I suppose small forts could be deployed as decoys and ramps can be used ascend a tower to worm out an enemy without much effort, but I see the building system used to create cover on the fly more than for the purposes of subterfuge. Throwing up a short wall for impromptu cover can be difficult to manage in a firefight—the function keys are way up there—but they can change the outcome of an encounter completely.
I watch most matches to the end to see what the best players are doing, and one in particular highlighted the best aspects of Fortnite's Batte Royale while leaving what's missing in sharp relief. With only 10 players left, the Storm's Eye closed in on a few small mountains with deep gullies between them. Most players were decked out with snipers and plenty of building materials by the end, so they each built a tower into the sky from their own mountains and had a slow, tense shootout, stopping, popping, and rooftopping.
Once the player I was shadowing sniped everyone on the ground (it's really easy to shoot players at long distance), it was down to two. To find the other player, rather than heading down the mountain, exposing himself, and getting picked off, he built a floor from his sniper nest to a different mountaintop entirely. He spotted the final player below, sent a bullet or two his way, but then the guy desperately started throwing up wood walls. It just so happens our guy had a few rockets, which beat wood, and he delivered that poor man and his leanto straight to hell.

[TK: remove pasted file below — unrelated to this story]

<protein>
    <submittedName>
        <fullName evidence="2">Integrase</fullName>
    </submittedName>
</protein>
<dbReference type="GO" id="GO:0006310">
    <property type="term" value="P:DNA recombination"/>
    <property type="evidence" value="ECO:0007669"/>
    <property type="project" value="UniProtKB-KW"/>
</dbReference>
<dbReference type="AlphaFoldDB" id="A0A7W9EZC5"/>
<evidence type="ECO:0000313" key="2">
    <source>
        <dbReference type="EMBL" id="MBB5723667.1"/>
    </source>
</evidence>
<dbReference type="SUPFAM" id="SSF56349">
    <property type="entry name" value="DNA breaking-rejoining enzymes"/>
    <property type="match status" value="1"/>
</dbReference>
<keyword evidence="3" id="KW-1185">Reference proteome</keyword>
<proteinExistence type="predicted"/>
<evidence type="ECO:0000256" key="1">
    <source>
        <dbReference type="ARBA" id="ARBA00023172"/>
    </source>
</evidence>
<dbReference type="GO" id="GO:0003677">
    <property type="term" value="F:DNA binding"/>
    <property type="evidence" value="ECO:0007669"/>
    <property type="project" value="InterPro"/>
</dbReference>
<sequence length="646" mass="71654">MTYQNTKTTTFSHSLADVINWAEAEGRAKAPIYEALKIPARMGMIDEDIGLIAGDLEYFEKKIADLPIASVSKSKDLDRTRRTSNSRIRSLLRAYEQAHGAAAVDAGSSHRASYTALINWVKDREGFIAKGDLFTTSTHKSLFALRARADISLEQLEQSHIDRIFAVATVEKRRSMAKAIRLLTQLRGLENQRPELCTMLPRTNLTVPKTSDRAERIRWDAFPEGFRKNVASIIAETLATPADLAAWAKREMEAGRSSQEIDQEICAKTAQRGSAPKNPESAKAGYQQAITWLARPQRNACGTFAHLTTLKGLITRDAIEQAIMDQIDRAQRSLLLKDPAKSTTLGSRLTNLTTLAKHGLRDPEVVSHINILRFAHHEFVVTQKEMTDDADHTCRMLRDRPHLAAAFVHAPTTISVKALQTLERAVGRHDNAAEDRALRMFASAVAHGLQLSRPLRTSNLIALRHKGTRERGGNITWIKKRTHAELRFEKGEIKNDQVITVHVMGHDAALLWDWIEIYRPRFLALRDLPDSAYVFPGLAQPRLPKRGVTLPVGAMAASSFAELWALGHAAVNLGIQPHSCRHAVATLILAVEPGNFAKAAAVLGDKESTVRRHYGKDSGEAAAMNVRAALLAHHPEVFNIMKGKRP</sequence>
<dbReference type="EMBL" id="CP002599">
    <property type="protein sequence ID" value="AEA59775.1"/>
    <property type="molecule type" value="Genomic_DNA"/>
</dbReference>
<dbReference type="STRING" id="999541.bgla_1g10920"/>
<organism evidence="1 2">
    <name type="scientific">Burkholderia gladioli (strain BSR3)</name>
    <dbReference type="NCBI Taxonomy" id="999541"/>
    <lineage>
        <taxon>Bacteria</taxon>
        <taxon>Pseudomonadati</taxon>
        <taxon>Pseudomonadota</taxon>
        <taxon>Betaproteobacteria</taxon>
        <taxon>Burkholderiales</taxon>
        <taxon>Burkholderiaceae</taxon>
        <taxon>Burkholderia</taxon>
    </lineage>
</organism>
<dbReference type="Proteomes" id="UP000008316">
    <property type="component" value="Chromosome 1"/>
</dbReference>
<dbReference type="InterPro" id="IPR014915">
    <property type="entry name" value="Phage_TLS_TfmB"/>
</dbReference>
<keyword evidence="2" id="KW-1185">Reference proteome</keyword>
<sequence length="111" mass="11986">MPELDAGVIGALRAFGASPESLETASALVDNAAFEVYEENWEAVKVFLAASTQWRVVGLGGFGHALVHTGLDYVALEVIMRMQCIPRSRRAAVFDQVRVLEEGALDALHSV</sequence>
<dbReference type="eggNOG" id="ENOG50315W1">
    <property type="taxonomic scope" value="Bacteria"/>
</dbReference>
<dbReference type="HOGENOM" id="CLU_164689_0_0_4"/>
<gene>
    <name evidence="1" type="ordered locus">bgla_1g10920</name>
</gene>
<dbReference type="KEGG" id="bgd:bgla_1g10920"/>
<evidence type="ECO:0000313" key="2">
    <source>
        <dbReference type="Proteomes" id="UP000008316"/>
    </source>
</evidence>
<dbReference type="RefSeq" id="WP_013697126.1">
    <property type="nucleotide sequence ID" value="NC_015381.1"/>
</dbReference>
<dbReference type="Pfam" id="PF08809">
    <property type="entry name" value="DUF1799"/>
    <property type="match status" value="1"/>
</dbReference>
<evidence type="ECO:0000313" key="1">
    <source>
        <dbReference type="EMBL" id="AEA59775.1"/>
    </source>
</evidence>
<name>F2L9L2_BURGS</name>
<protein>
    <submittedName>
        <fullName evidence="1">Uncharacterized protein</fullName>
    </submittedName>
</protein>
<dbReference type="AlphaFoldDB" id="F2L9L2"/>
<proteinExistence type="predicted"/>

Mix in far more trap drops and Fortnite's Battle Royale is one step closer to becoming distinct enough, a free-for-all tower defense match happening inside an electric blue trash compactor. With the addition of squads of four players and duos, the endgame fortress standoffs will likely get more elaborate and strange. I really hope so, and I hope Epic takes note and leans into what makes Fortnite unique.
It's a weird experience that I can't recommend—not as an alternative to PUBG for its more approachable style and control, not to experience the goofball sandbox, and not to experience Fortnite's building system. It's capable of being a good time, but because Fortnite uses PUBG as such a strict blueprint, everything it's competent at is diminished by PUBG's fidelity and months of iteration. If Fortnite: Battle Royale excels at one thing, though, it's at costing zero dollars to play.